Pure zircon sand (ZrO2 :SiO2) which has been analyzed to be 99+% pure is blended with 99.5 percent pure alumina (Al2 O3) to form a dry particulate mixture having the following proportions: 50 alumina/34 zirconia/14 silica. To this AZS powder is added about 1 wt. % sodium carbonate (Na2 CO3) and about 20 wt. % scrap AZS material to make up the feed material. The scrap AZS is recycled AZS, most probably crushed cast material from the header produced by a conventional casting method. This scrap AZS has the same level of purity as the particulate AZS to which it is added. The feed material is crushed to -5 mesh and then conveyed to the refractory lined melting furnace using a pulsed pneumatic conveyor. The feed stream is split into two relatively equal streams approximately 2 feet from the melter. The streams enter the melter on either side of a DC plasma torch which is located in the center of the top cover of the melter. The torch is essentially vertical, but inclined 4° away from the exhaust. The start-up method used is the cold start method. The feed streams are oriented so as to contact the melt pool surface near the point where the torch plume contacts the melt pool surface.
The melt pool temperature is between 1750° and 2000° C., as measured by a commercially available pyrometer. The approximate internal dimensions of the melter are 18 inches in length×18 inches in width×7 inches in height. After a 2-inch deep melt pool has been established, a 3 inch×12 inch casting is pulled from below by lowering the mold bottom. The mold from which the casting is pulled is constructed of graphite plates.
The torch is operated in transferred arc mode at approximately 165 kW and 7000 Btu/lb nitrogen flow. The casting is produced at a rate of 180 lb/hr during the steady state portion of the run which lasted about 1 hour. The casting is then placed in a preheated electric furnace at 1200° C. and allowed to cool at a controlled rate to about 100° C. The casting produced is about 40 inches in length.
Substantially in accordance with the procedure of Example 1, except that the torch power is reduced to 140 kW while the nitrogen flow is reduced to 6500-7000 Btu/lb. The feed rate is lowered to 130 lb/hr and the resulting cast length is 34 inches. The electrically heated furnace of Example 1 is replaced with an in-line, indirect gas fired furnace into which the casting moves as it is formed.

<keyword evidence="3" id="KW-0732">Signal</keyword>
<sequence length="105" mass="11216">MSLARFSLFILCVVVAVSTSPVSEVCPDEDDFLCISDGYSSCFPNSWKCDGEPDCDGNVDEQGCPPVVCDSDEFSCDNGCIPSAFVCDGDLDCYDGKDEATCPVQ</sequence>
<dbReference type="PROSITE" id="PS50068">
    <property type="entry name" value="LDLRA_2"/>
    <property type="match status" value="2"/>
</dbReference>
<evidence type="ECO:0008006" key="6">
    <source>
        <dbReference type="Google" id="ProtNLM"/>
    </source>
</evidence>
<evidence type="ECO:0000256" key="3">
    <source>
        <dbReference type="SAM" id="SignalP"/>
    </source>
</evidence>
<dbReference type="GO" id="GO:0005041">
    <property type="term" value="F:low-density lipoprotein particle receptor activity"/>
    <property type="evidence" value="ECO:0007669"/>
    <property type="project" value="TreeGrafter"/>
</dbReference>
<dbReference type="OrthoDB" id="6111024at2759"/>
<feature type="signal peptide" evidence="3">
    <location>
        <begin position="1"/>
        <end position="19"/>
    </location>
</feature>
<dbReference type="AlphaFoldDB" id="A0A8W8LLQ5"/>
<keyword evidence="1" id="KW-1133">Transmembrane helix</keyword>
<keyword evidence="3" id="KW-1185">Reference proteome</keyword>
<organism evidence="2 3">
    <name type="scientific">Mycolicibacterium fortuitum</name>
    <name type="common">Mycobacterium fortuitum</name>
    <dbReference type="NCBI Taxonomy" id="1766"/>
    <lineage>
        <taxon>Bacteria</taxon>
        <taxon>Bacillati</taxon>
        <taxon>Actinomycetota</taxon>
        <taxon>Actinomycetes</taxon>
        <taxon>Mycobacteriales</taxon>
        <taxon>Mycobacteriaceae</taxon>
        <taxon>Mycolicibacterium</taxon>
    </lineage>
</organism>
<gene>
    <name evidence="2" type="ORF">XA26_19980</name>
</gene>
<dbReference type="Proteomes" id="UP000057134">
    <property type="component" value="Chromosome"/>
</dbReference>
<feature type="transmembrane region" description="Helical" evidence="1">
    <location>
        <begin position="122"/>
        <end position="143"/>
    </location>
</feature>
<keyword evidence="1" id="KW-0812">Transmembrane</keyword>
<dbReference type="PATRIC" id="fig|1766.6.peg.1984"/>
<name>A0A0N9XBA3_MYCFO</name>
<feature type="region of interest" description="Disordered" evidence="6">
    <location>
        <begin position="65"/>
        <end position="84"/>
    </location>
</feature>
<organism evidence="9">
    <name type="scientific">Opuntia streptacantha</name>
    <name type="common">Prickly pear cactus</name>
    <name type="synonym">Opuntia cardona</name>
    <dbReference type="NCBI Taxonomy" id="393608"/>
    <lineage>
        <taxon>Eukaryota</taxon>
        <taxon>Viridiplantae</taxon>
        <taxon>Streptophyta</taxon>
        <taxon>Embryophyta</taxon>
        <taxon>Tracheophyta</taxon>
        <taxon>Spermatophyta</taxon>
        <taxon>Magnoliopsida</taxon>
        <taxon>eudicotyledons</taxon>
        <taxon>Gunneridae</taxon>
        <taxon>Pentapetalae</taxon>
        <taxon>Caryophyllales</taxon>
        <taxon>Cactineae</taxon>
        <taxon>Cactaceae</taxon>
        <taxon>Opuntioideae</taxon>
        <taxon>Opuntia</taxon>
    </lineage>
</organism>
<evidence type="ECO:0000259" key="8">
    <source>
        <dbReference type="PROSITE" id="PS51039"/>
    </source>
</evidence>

The procedure of both Example 1 and Example 2 resulted in a casting having a uniform random microstructure, high density and a small vug, and further, absent of any cracks.
TABLE 1______________________________________SpecificExample(s) unit (1) (2)______________________________________Feed Material AZS 20% AZS 20% Scrap ScrapFeed Method Pulse Pnuema- Pulse Pnuema- tic Near Base of tic Near Base of Plume PlumeFeed Rate lb/hr 180 130# Feed Ports 2 2# Torches 1 1Melt Pool Area ft2 0.7 0.5Melt Pool Depth in. 2 2(to top of mold)Temp. of Melt Pool °C. 1750-2000° C. 1750-2000° C.Melter Lined Yes Yes(Insulated)Torch Power kW 165 140Mold Dimensions in 3 × 12 3 × 12 (nominal)Side Wall in 9/16 × 51/4 9/16 × 51/4 (nominal)End Wall in 7/8 × 5/14 7/8 × 51/4 (nominal)Mold Material Graphite GraphiteGround Strap 1" × 1" cu bar 1 × 1 cu barCooling Jacket Cold Rolled Cold RolledMaterial Steel SteelHeight in. 3 3Contact Area in2 25 25Annealing Active Active(Active/Passive)Method of Heating Electric Indirect GasAnnealing Furnace Resistance FiredInit. Temp. °C. 1200 1200Ramp -°C./hr. 25 25______________________________________
The foregoing description and embodiments are intended to illustrate the invention without limiting it thereby. It will be understood that various modifications can be made in the invention which are obvious from the embodiments which have been described in detail. These variations are intended to be included within the present specification and claims. Examples of such variations are the following. Multiple plasma torches could be employed. The refractory powder material could be passed longitudinally through the torch or introduced at a different point along the length of the torch or introduced into the plasma following its exit from the torch. The refractory powder could be introduced via belt or screw type or vibratory conveyers rather than through gas transport.
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|U.S. Classification||264/430, 264/332, 264/483, 264/212|
|International Classification||B32B18/00, C04B35/657, C04B35/107, C04B35/484|
|Cooperative Classification||C04B35/107, C04B35/657, C04B35/484|
|European Classification||C04B35/107, C04B35/484, B32B18/00, C04B35/657|
|Mar 27, 1991||AS||Assignment|
Owner name: CARBORUNDUM COMPANY, THE, CLEVELAND, OH., A CORP.
Free format text: ASSIGNMENT OF ASSIGNORS INTEREST.;ASSIGNORS:KIM, JONATHAN J.;MYLES, THOMAS A.;DOVER, BRUCE J.;AND OTHERS;REEL/FRAME:005646/0805;SIGNING DATES FROM 19910208 TO 19910219
|May 23, 1996||FPAY||Fee payment|
Year of fee payment: 4
|Jul 11, 2000||REMI||Maintenance fee reminder mailed|
|Dec 17, 2000||LAPS||Lapse for failure to pay maintenance fees|
|Feb 20, 2001||FP||Expired due to failure to pay maintenance fee|
Effective date: 20001215